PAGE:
In general, the sequence of partial sums \( s_n\) is harder to understand and analyze than the sequence of terms \( a_n\), and it is difficult to determine whether series converge and if so to what. Sometimes things are relatively simple, starting with the following.



Theorem 11.2.3

If \(\sum a_n\) converges then $$\lim_{n\to\infty}a_n=0$$.


Since \(\sum a_n\) converges, \(\lim_{n\to\infty}s_n=L\) and \(\lim_{n\to\infty}s_{n-1}=L\), because this really says the same thing but "renumbers'' the terms. By theorem 11.1.2, $$ \lim_{n\to\infty} (s_{n}-s_{n-1})= \lim_{n\to\infty} s_{n}-\lim_{n\to\infty}s_{n-1}=L-L=0. $$ But $$ s_{n}-s_{n-1}=(a_0+a_1+a_2+\cdots+a_n)-(a_0+a_1+a_2+\cdots+a_{n-1}) =a_n, $$ so as desired \(\lim_{n\to\infty}a_n=0\).

This theorem presents an easy divergence test: if given a series \(\sum a_n\) the limit \(\lim_{n\to\infty}a_n\) does not exist or has a value other than zero, the series diverges. Note well that the converse is not true: If \(\lim_{n\to\infty}a_n=0\) then the series does not necessarily converge.


Example 11.2.4

Show that \(\sum_{n=1}^\infty {n\over n+1}\) diverges.


We compute the limit: $$\lim _{n\to\infty}{n\over n+1}=1\not=0.$$ Looking at the first few terms perhaps makes it clear that the series has no chance of converging: $${1\over2}+{2\over3}+{3\over4}+{4\over5}+\cdots$$ will just get larger and larger; indeed, after a bit longer the series starts to look very much like \(\cdots+1+1+1+1+\cdots\), and of course if we add up enough 1's we can make the sum as large as we desire.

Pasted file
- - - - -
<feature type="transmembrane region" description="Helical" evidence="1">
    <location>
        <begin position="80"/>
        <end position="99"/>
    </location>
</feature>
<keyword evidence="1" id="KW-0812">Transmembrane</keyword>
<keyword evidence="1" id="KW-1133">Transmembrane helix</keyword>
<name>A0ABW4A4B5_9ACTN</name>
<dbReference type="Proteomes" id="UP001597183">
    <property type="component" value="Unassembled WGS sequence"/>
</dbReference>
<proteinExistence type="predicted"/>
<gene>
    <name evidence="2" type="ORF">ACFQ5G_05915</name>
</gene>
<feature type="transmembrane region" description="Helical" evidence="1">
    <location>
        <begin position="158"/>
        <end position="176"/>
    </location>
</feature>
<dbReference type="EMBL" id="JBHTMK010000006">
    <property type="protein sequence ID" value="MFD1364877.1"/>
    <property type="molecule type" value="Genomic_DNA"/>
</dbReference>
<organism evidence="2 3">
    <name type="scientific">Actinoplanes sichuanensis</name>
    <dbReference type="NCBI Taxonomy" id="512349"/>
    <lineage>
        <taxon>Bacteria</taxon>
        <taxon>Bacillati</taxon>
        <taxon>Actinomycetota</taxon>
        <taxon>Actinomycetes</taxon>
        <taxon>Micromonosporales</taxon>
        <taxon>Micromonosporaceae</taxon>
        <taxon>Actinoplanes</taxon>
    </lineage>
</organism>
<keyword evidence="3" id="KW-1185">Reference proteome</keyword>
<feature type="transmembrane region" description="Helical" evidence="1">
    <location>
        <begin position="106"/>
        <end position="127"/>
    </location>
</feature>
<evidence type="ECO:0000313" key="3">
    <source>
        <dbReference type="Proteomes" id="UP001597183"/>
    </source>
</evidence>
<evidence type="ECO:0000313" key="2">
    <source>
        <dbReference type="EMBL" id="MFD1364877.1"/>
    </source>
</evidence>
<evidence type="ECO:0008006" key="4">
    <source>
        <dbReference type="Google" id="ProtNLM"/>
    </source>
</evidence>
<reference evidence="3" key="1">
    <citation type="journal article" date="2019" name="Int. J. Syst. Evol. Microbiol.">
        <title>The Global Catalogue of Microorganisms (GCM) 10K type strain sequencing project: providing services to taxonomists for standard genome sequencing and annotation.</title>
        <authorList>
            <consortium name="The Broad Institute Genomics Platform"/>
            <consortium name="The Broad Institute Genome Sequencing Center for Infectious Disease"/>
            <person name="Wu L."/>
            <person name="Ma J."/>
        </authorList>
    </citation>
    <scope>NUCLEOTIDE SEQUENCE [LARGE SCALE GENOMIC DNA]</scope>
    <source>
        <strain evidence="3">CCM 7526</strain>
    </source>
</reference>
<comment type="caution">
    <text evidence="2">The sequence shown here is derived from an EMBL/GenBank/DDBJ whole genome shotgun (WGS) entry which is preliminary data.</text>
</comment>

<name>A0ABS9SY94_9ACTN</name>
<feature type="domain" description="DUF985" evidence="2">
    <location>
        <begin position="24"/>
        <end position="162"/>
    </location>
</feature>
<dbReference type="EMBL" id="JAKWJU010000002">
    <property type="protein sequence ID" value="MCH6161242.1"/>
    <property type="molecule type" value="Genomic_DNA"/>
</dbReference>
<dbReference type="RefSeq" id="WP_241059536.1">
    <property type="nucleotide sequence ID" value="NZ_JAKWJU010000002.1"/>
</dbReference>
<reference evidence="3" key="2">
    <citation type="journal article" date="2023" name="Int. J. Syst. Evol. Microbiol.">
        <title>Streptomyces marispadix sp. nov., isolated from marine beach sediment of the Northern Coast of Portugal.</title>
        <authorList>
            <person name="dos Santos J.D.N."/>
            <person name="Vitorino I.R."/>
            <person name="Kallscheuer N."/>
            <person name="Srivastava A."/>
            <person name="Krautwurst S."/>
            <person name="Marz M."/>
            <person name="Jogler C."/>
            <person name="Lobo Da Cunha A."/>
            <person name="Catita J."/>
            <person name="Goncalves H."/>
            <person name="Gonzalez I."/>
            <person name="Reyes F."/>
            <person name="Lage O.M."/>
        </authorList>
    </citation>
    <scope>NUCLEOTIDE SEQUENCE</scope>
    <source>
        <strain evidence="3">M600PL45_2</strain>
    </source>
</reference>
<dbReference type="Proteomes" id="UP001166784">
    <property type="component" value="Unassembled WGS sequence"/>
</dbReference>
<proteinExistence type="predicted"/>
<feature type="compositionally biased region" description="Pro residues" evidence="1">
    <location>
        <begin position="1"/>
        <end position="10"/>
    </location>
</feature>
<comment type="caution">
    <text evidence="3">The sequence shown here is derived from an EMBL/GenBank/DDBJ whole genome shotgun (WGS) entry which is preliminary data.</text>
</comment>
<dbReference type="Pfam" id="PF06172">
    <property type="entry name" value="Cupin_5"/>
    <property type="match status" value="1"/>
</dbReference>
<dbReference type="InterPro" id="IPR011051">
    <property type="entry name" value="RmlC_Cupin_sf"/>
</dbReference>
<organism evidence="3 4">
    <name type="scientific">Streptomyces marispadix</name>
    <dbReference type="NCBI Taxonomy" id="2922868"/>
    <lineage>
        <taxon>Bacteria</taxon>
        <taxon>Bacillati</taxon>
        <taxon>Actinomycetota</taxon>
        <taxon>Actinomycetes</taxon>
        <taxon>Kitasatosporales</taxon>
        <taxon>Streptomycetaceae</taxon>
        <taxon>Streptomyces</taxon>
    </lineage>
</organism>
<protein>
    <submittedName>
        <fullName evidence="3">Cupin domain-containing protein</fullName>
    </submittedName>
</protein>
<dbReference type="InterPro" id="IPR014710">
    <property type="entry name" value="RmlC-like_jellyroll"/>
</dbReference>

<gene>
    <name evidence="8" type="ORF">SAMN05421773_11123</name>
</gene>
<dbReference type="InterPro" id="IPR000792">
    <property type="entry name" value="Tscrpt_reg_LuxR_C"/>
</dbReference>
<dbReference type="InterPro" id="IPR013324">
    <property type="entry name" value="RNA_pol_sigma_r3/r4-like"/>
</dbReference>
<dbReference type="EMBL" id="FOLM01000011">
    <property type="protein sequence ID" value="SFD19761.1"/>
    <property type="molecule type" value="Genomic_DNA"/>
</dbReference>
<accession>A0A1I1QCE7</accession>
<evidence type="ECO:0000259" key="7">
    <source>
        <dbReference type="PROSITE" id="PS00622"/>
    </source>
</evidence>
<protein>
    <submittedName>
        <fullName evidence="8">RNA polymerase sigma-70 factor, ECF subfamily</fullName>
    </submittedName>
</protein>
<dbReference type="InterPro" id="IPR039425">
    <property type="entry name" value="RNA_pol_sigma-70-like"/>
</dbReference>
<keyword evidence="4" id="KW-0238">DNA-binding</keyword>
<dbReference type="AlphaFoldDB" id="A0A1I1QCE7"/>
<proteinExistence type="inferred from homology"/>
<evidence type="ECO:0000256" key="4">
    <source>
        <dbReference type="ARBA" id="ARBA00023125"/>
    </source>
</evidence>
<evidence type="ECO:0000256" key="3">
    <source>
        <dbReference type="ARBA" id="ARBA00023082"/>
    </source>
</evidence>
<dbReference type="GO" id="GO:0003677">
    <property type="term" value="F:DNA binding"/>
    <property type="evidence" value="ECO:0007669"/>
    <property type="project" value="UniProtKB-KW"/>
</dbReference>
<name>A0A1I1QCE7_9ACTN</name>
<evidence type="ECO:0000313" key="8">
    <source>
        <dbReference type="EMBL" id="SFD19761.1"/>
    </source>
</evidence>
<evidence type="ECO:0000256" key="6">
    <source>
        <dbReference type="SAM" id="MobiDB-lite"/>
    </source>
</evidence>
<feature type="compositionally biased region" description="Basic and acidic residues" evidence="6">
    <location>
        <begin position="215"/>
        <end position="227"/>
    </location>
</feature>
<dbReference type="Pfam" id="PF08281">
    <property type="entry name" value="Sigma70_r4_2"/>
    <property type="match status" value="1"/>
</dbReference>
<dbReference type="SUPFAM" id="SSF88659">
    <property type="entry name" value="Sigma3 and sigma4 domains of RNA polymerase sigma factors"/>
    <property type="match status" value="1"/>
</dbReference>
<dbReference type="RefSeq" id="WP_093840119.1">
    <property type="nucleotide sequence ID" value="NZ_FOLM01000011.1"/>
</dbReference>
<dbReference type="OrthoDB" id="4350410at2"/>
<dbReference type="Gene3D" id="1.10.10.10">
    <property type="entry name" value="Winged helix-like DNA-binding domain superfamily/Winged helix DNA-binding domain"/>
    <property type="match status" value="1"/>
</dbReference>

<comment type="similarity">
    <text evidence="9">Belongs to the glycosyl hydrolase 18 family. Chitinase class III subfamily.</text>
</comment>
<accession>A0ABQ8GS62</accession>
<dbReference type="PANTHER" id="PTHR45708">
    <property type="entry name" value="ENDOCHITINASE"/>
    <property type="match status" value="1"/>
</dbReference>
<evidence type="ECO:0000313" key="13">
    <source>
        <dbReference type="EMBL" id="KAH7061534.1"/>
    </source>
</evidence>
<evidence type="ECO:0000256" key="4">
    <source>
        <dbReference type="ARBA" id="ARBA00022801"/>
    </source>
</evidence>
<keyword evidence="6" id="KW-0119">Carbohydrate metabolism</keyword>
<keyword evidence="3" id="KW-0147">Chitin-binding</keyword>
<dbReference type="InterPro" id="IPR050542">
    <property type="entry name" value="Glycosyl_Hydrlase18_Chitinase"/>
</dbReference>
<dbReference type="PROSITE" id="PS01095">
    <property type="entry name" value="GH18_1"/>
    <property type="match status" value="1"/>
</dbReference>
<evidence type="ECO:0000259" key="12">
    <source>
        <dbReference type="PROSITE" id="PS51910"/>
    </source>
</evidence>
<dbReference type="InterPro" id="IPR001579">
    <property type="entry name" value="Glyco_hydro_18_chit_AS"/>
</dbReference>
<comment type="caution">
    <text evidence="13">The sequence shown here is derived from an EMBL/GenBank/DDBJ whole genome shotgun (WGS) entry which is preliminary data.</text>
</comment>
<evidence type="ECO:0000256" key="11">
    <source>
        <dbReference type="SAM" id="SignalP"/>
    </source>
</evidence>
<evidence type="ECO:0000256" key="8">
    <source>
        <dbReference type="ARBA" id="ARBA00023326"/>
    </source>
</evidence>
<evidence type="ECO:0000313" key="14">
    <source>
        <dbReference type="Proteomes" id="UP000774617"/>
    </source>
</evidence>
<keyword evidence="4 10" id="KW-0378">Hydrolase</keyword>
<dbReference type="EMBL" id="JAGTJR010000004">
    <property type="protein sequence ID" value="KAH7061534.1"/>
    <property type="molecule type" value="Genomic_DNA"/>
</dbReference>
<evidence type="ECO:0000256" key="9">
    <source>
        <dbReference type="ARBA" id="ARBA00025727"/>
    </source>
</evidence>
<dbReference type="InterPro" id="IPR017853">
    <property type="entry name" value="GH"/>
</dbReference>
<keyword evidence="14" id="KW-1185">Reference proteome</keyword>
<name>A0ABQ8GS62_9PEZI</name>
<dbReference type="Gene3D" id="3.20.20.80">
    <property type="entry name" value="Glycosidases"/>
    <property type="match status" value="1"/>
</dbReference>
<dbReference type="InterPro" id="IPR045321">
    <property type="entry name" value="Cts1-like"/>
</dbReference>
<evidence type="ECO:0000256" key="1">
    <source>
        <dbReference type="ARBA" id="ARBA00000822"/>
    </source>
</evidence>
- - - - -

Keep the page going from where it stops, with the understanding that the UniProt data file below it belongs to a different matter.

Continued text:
Example 11.2.5

Show that \(\sum_{n=1}^\infty {1\over n}) diverges.


Here the theorem does not apply: \(\lim _{n\to\infty} 1/n=0\), so it looks like perhaps the series converges. Indeed, if you have the fortitude (or the software) to add up the first 1000 terms you will find that $$\sum_{n=1}^{1000} {1\over n}\approx 7.49,$$ so it might be reasonable to speculate that the series converges to something in the neighborhood of 10. But in fact the partial sums do go to infinity; they just get big very, very slowly. Consider the following:

\[ 1+{1\over 2}+{1\over 3}+{1\over 4} > 1+{1\over 2}+{1\over 4}+{1\over 4} = 1+{1\over 2}+{1\over 2}\]

\[ 1+{1\over 2}+{1\over 3}+{1\over 4}+ {1\over 5}+{1\over 6}+{1\over 7}+{1\over 8} > 1+{1\over 2}+{1\over 4}+{1\over 4}+{1\over 8}+{1\over 8}+{1\over 8}+{1\over 8} = 1+{1\over 2}+{1\over 2}+{1\over 2}\]

\[ 1+{1\over 2}+{1\over 3}+\cdots+{1\over16}> 1+{1\over 2}+{1\over 4}+{1\over 4}+{1\over 8}+\cdots+{1\over 8}+{1\over16}+\cdots +{1\over16} =1+{1\over 2}+{1\over 2}+{1\over 2}+{1\over 2}\]

and so on. By swallowing up more and more terms we can always manage to add at least another \(1/2\) to the sum, and by adding enough of these we can make the partial sums as big as we like. In fact, it's not hard to see from this pattern that $$1+{1\over 2}+{1\over 3}+\cdots+{1\over 2^n} > 1+{n\over 2},$$ so to make sure the sum is over 100, for example, we'd add up terms until we get to around \( 1/2^{198}\), that is, about \( 4\cdot 10^{59}\) terms. This series, \(\sum (1/n)\), is called the harmonic series.